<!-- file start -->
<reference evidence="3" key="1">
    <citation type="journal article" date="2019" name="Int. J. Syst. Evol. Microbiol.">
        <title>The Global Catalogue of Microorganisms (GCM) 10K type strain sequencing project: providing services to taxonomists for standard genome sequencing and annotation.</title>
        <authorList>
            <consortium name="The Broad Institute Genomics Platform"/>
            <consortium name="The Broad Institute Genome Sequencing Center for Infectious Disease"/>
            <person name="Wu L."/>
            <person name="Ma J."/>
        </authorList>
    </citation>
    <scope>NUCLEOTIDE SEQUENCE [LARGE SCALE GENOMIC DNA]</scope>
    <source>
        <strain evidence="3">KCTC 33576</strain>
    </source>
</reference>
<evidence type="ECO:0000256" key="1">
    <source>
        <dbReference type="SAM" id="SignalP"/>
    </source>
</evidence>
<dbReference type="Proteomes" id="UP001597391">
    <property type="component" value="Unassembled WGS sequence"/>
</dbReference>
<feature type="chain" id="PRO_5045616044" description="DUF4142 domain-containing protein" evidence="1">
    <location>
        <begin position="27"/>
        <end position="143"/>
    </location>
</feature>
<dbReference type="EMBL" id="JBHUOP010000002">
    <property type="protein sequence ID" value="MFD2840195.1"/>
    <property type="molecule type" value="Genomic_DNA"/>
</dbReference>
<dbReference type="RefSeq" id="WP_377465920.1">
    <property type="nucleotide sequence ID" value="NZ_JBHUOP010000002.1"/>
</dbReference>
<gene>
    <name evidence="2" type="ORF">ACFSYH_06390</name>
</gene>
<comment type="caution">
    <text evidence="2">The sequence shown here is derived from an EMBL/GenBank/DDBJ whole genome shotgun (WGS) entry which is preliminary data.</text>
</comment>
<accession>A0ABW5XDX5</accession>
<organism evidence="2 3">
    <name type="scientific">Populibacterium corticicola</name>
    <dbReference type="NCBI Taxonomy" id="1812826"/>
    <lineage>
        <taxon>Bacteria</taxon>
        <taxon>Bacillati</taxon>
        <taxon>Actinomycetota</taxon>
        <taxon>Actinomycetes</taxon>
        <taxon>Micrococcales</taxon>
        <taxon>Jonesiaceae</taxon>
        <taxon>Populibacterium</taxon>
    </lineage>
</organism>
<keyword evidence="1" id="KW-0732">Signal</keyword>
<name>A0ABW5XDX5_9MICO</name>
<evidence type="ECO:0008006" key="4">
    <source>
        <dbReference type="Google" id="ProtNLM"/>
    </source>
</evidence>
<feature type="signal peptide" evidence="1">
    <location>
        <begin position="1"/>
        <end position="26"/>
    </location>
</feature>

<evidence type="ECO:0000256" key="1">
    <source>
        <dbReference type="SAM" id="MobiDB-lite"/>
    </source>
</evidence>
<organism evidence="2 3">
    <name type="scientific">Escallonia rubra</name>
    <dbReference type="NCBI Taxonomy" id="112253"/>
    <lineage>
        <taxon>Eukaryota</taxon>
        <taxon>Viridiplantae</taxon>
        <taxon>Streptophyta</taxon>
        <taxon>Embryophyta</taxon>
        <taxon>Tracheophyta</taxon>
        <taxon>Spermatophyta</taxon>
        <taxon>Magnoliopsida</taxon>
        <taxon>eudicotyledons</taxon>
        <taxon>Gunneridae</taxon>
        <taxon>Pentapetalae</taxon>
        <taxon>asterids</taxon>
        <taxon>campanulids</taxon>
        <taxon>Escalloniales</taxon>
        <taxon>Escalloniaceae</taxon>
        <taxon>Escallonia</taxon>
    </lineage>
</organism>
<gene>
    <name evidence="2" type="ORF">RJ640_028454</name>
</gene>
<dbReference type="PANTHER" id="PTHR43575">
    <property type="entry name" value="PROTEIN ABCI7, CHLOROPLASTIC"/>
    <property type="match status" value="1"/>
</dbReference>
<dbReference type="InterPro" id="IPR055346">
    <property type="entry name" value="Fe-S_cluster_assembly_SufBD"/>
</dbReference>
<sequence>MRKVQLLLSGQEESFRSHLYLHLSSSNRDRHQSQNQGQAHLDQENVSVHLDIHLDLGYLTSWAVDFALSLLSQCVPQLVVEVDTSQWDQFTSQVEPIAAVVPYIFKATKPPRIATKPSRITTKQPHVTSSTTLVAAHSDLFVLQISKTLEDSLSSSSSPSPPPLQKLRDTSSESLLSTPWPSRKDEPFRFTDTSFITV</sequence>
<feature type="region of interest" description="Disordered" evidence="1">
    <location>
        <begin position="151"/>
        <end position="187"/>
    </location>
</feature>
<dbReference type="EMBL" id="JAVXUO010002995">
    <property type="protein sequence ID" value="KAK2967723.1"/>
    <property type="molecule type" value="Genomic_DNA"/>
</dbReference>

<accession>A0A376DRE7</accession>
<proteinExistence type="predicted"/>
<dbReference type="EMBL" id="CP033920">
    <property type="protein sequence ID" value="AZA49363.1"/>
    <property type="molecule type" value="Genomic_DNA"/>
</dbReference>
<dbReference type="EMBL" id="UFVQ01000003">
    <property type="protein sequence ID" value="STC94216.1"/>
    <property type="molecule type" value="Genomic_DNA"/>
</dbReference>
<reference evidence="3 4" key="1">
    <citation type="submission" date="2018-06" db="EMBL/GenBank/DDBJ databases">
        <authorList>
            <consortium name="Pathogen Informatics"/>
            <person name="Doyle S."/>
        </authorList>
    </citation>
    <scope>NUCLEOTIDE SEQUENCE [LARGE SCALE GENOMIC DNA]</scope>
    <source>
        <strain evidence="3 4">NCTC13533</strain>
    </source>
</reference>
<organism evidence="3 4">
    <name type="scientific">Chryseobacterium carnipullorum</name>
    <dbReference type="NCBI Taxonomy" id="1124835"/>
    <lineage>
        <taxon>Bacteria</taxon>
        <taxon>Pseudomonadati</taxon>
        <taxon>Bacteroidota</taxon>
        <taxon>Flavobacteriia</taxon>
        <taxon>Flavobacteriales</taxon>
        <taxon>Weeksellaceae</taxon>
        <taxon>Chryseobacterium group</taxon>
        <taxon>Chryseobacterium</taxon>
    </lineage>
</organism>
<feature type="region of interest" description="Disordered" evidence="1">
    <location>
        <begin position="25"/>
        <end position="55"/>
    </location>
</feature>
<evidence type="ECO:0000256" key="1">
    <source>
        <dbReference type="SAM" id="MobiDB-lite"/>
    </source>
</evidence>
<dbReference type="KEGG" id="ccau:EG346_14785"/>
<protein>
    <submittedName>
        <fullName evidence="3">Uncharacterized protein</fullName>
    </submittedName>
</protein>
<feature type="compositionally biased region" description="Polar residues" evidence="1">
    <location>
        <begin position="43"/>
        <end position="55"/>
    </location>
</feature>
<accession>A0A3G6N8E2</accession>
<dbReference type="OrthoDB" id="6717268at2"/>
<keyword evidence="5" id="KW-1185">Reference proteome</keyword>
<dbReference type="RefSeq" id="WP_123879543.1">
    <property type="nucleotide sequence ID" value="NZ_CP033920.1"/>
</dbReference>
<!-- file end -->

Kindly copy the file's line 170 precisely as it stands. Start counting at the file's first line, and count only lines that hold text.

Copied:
<feature type="compositionally biased region" description="Polar residues" evidence="1">